In addition to the top of the ticket Governor and Senate races and the other offices that will be voted on in November, voters will decide on an amendment to the Georgia Constitution. It reads, “Shall the Constitution of Georgia be amended to prohibit the General Assembly from increasing the maximum state income tax rate?”
The question is a result of Senate Resolution 415, which was sponsored by Senate President Pro Tem David Shafer. It would keep the maximum income tax rate at 6%, and it has been endorsed by many as an incentive for companies to locate in the Peach State. It is also seen as an incentive to discuss tax reform in general, and a possible consumption based FairTax at the state level.
In a recent article, the AJC called the ballot proposal a way to drive Republican voters to the polls.
During debate on Shafer’s proposed amendment last session, Senate Minority Leader Steve Henson, D-Tucker, said, “We are doing this, as we often do during an election year, to make a claim or make a boast that we’ve done something. The only reason we’re doing it is so we have a campaign tool during an election year. It’s not a pressing problem.”
Nonetheless, some of Henson’s fellow Democrats supported the measure. Sen. Jason Carter, D-Atlanta, the party’s nominee for governor, voted to put the issue on the ballot when Shafer’s resolution came before the chamber Feb. 24. When it was up for final approval on the last day of the session, Carter was the only senator who didn’t vote, although it passed easily without him. Carter’s campaign said last week that he supports the amendment.
When asked about the politics behind his amendment, Shafer said, “It’s designed to encourage people to create jobs here. People who have jobs tend to vote Republican, so anything we can do to create jobs is helpful politically.”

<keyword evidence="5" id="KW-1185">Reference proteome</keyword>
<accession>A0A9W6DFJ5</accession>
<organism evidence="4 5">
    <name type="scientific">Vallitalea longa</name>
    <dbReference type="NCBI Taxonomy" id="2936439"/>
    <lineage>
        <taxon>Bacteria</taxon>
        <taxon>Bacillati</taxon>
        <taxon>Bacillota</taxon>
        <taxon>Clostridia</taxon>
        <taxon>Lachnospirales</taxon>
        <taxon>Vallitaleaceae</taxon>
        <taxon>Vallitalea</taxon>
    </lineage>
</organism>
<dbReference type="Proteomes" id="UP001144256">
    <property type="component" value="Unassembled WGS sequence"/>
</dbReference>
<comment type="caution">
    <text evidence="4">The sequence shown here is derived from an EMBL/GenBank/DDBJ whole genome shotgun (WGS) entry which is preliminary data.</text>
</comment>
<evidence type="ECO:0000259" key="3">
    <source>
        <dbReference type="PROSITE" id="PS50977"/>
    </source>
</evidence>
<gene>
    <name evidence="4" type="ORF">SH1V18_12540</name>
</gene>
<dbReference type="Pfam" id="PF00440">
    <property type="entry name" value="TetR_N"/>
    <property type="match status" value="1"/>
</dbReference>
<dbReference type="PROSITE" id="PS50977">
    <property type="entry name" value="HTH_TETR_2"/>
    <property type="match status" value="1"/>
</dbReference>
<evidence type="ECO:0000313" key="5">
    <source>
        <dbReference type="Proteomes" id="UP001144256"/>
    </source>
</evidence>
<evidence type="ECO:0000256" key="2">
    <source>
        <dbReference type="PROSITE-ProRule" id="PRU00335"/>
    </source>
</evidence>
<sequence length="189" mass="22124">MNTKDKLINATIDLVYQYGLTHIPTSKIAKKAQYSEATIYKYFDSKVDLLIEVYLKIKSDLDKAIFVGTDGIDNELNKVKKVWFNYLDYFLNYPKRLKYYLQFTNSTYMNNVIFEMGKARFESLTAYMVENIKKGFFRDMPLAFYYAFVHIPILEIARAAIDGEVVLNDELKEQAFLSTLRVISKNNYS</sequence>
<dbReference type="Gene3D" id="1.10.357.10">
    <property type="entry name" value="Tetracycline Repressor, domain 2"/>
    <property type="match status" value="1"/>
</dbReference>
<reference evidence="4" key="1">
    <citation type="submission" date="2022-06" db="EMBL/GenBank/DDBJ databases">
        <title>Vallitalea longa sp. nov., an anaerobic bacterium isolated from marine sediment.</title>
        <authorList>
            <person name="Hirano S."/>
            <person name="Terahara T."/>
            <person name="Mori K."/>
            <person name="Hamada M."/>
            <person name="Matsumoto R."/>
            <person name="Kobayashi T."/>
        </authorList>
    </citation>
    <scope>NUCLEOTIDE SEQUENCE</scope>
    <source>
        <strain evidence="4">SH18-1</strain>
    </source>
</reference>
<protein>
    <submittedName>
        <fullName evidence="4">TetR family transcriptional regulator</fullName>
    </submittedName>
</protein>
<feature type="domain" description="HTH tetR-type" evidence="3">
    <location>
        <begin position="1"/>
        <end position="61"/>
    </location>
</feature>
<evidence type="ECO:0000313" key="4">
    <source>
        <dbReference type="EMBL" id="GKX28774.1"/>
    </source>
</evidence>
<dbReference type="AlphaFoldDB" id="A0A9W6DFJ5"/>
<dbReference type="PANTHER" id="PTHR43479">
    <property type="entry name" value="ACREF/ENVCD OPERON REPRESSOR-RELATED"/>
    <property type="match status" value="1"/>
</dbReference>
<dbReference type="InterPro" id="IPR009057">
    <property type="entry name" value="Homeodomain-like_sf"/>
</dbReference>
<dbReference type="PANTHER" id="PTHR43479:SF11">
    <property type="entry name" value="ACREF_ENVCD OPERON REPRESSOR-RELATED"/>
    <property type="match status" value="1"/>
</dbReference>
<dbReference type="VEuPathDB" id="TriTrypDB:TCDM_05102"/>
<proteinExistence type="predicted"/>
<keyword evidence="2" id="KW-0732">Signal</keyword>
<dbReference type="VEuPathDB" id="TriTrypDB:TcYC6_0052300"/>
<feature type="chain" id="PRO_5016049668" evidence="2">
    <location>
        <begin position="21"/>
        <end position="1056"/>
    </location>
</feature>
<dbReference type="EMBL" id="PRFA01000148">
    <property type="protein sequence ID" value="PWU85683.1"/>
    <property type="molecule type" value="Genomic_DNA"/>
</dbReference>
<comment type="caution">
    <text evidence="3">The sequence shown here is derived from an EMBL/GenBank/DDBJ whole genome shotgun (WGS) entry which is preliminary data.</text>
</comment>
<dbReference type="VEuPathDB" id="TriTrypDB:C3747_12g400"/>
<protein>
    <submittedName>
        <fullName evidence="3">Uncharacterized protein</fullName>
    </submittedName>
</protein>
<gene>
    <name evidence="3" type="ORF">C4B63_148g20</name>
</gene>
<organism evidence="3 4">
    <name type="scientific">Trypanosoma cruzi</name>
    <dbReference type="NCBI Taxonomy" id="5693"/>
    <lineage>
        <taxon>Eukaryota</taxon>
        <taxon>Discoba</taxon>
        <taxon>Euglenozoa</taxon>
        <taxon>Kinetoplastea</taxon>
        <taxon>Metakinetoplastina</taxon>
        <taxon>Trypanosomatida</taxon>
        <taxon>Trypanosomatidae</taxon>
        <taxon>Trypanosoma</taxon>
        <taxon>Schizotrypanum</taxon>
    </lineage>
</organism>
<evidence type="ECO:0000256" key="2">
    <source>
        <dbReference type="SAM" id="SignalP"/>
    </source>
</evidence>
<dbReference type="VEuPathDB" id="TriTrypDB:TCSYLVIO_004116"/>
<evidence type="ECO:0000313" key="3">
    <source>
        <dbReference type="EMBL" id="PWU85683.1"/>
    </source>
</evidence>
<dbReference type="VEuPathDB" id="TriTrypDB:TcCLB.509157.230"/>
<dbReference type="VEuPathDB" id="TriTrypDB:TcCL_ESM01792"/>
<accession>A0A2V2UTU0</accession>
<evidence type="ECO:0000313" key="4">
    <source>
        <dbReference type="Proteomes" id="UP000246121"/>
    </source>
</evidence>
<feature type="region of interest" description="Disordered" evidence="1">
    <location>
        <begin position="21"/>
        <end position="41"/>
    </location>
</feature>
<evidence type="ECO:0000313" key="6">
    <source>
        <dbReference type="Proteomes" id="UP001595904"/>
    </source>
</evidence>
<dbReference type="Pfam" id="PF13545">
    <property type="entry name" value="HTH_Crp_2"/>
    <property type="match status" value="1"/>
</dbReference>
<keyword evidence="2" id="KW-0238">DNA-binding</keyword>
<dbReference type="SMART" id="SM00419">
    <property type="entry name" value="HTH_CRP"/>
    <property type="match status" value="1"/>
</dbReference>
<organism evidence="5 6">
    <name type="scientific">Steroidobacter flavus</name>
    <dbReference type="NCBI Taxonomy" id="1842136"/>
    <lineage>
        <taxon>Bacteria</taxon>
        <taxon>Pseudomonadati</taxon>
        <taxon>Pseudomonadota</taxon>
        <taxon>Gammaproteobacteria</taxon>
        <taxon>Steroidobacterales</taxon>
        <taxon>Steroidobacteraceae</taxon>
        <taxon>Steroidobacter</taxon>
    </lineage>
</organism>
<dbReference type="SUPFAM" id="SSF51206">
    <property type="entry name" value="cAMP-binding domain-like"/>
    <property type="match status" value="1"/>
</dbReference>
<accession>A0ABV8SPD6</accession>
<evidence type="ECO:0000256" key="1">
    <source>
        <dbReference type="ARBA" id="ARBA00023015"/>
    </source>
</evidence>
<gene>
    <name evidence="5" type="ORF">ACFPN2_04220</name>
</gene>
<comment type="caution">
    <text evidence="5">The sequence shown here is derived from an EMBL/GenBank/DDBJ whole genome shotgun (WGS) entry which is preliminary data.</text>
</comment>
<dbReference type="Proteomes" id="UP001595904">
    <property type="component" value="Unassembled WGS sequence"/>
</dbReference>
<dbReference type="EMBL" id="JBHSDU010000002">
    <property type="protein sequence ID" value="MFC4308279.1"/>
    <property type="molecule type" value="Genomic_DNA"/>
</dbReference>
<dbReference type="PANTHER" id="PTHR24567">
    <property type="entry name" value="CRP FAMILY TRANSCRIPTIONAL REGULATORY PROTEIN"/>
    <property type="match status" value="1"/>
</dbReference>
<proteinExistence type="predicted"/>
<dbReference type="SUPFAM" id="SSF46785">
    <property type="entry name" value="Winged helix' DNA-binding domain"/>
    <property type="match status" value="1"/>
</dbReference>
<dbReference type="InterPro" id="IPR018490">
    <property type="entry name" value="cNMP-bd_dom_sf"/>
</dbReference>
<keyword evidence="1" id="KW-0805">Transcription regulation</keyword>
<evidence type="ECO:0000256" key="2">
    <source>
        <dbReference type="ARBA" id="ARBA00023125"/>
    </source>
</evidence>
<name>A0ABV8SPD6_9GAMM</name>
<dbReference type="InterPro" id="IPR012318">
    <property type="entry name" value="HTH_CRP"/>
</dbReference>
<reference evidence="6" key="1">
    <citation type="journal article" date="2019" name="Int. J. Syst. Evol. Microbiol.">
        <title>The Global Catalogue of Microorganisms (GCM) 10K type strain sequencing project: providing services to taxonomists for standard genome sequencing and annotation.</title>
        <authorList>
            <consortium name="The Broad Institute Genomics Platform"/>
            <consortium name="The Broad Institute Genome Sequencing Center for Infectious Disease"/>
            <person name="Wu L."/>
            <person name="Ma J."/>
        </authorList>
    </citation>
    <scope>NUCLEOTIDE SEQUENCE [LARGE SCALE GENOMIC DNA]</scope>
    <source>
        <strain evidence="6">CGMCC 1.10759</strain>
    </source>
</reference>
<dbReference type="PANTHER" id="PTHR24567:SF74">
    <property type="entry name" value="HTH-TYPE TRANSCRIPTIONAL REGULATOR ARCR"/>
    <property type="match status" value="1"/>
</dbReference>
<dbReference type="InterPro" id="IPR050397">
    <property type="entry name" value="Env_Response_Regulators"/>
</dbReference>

If the goal of the amendment was to drive voters to the polls, it’s not an issue that has been brought up too loudly on the stump, which is what one would expect if it were being used as a wedge issue.
Instead, it’s quite possible the measure was brought up as a preemptive move should the Democratic party take control of the Governor’s Mansion, and eventually, the Gold Dome. Before their website went down, Atlanta Progressive News had a story noting that the cap would limit the ability to make the income tax more progressive.
Based on recent polling by Landmark Communications, Democrats may understand the threat. When the firm asked likely voters if they would vote for the amendment, yeas outpolled nays 48% to 27%, with 25% undecided. But while the measure received strong GOP support with 64% for, 15% against, and 22% undecided, Democrats were in opposition, with 34% for, 39% against, and 27% undecided. Independents and supporters of other parties were more supportive of the measure than the Democrats were.
House Bill 990 took away the ability of a governor to opt in to the expanded Medicaid program envisioned as part of the Affordable Care Act. When it passed, some viewed it as a way to limit the options of a future Jason Carter governorship. Is the income tax cap the same type of defensive medicine?